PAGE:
To go along with my new beautiful halter, I had to get a matching lead rope. Luckily for me, Weaver Leather makes both halters and lead ropes, ensuring that I could get a color match (because as we all know, there are many, many shades of a single color). I ended up ordering the Weaver Leather Poly Lead Rope.
The price was what drew me to both of my Weaver Leather products. I ended up getting my lead rope from $12.79 on Amazon. The prices on Amazon range from $10-20 depending on the color. That is about as cheap as I feel comfortable going on a lead rope. I don't want to spend a lot of money on something that is going to live outside and get dirty, but I also don't want a flimsy rope that will snap on me.
|Weaver Leather Poly Lead Rope|
Speaking of color, there are sooooo many color and pattern choices. On Amazon there are 38 different choices. This can be a bit overwhelming. I sat for about half an hour just comparing all of the different choices that I had, but this is also awesome because you really can get a lead rope that you enjoy. I was trying to match my lead rope to my turquoise halter and so ended up getting the blue/turquoise/green color (and yes I realize how terrible a description that is, but it is how Amazon labels them). The colors are basically a spiraling stripe up the length of the rope and the turquoise in the lead rope does indeed match the turquoise as the halter (perfect for my little OCD heart).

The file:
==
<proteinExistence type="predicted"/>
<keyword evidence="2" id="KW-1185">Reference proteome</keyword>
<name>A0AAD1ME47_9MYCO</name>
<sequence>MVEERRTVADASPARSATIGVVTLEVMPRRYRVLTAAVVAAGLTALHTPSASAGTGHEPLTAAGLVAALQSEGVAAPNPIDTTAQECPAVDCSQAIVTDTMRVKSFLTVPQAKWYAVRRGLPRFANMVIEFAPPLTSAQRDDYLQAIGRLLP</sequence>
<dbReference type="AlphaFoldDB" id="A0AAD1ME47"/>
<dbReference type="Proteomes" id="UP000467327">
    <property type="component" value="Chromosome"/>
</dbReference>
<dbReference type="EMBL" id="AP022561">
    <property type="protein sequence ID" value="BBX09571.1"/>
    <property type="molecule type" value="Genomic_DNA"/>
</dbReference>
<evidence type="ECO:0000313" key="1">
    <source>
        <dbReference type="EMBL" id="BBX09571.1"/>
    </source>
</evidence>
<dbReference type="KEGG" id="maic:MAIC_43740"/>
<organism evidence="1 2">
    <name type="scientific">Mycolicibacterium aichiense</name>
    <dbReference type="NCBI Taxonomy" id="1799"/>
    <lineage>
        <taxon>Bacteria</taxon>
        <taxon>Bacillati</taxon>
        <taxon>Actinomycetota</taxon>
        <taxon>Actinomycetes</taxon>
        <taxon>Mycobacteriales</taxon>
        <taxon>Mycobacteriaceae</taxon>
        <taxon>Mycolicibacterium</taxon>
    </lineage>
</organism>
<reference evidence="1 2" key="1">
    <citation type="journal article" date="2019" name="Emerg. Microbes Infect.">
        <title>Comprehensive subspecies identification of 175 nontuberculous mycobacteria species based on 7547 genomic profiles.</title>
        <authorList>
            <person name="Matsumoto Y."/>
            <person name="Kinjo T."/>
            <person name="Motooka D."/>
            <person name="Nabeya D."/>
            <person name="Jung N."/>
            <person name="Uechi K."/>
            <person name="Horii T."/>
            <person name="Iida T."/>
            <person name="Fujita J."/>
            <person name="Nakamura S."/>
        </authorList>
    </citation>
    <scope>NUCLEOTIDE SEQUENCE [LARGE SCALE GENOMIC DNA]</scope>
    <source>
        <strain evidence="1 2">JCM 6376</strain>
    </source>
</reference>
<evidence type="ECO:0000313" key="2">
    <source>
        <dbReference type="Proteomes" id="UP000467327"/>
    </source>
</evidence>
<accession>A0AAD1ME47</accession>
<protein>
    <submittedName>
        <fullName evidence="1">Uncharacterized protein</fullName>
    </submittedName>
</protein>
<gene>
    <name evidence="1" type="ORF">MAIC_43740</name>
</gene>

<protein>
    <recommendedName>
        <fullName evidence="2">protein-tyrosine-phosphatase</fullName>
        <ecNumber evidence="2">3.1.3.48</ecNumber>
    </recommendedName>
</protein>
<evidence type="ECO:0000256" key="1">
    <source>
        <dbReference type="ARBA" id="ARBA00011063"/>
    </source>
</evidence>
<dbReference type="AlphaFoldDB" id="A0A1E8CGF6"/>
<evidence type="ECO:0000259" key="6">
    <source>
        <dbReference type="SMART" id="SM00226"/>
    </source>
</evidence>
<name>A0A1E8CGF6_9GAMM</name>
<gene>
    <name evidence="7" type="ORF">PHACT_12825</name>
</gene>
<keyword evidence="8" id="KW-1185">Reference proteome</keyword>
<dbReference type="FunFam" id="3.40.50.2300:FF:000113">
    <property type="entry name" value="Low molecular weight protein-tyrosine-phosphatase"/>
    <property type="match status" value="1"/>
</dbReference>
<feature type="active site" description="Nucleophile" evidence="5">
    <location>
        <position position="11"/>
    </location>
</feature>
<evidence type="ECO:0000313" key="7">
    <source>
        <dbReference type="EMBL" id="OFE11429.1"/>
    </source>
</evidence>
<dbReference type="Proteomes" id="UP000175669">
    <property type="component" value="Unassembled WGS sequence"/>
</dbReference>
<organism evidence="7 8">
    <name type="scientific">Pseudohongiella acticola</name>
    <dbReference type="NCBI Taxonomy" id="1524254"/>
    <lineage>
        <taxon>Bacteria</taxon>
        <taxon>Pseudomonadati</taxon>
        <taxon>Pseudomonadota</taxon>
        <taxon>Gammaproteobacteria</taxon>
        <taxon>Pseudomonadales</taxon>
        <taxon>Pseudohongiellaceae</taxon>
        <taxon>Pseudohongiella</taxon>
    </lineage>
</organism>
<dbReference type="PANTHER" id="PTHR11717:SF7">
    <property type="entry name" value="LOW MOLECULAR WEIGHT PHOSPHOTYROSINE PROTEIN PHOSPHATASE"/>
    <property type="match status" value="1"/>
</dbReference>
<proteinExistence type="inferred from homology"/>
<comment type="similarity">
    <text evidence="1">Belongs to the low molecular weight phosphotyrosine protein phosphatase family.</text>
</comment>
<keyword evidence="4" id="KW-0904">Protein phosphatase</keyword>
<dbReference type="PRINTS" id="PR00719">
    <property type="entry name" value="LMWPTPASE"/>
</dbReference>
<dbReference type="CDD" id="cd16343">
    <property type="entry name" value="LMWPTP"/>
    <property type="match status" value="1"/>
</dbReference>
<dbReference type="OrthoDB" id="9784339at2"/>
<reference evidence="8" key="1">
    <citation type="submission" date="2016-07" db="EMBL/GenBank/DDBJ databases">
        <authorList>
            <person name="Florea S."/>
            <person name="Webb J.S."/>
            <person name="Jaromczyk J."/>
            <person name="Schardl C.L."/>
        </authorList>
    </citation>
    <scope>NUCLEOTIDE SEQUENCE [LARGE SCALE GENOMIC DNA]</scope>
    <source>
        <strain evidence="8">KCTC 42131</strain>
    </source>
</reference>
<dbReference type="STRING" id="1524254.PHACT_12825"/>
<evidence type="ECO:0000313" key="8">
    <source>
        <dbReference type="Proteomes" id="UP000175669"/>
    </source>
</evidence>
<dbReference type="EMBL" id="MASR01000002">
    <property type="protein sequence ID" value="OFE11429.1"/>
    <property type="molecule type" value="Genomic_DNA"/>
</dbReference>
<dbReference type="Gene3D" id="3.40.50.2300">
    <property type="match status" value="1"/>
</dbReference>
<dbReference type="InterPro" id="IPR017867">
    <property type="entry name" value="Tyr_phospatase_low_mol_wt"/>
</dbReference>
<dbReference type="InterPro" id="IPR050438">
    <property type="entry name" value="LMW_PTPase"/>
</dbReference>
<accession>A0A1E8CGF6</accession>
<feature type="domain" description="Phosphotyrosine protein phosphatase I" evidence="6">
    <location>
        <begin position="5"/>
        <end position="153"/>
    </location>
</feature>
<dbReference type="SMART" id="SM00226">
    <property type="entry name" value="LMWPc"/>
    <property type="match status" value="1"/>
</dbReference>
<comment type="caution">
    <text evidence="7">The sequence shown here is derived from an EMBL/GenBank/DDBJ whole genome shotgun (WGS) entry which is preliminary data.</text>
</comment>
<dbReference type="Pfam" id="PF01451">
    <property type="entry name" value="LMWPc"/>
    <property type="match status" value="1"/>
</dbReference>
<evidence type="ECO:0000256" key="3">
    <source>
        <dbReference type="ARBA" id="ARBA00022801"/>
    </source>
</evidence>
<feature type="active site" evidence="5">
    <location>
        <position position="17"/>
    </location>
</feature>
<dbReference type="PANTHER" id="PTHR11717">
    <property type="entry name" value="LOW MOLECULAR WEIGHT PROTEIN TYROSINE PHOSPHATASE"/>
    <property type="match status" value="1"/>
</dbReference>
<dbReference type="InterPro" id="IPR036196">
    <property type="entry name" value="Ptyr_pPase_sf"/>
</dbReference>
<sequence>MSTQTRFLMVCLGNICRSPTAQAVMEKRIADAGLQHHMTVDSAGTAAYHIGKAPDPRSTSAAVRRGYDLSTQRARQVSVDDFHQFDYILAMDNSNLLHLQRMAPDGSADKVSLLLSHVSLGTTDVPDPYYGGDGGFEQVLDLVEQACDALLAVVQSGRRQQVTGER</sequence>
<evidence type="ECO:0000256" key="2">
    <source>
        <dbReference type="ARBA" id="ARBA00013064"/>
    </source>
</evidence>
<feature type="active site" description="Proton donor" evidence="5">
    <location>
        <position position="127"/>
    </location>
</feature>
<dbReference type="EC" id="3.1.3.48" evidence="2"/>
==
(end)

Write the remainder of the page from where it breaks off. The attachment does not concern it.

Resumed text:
|Long enough to double as "reins" for my makeshift halter/bridle|
The lead rope is 5/8 inch by 10 feet. Those numbers meant nothing to me though, so my assessment of its dimensions are that: the rope is the right thickness (where is it easy to grab, but not so thick that it is hard to multiple loops of it) and it is really long. I don't know what I was thinking 10 feet would look like, but this lead rope is definitely longer than what I normally use. I can stand really far away from my horse and still be holding onto her. Personally, I think that the lead rope is a bit too long for me. I don't like having to make four loops of the rope just to lead my horse around. That being said, I know that most people prefer a lead rope to be longer rather than shorter, so maybe I'm just the weirdo who doesn't like a too-long lead rope.
|Super long lead rope|
In terms of quality and strength, this lead rope is meeting my expectations. The clasp is a non-rust solid brass 225 snap (again, I have no idea what those numbers mean). The clasp seems sturdy and solid. I haven't had Casey spook on me since getting the lead rope, but once she does I'll give an update on how it held up to the challenge.
|Blue, Turquoise, and Green|
The rope itself is advertised as having a soft and broken-in feel and I can attest to yes, this is true. I used to rock climb and so I am incredibly picky about my ropes. I absolutely despise stiff ropes (I find them really hard to work with), so having a nice soft rope is a must for me.
|Clasp in action|
The edges (as in the two ends) are heat-sealed. When I got my lead rope the end without the clasp was starting to unravel a bit. The three colors were independently heat-sealed and those seals were fine, but the three colors had not been sealed together properly. It was a little concerning to see that, but the great thing about a heat-seal is that if it starts to come apart you can just apply more heat for a better seal. I spent probably 30 seconds holding a lighter to the end and pressing the three colored mini-ropes together and voila, brand new heat-seal. Since I "fixed" it, I haven't had any further problems with the heat seal, and so far my lead rope is holding together very nicely!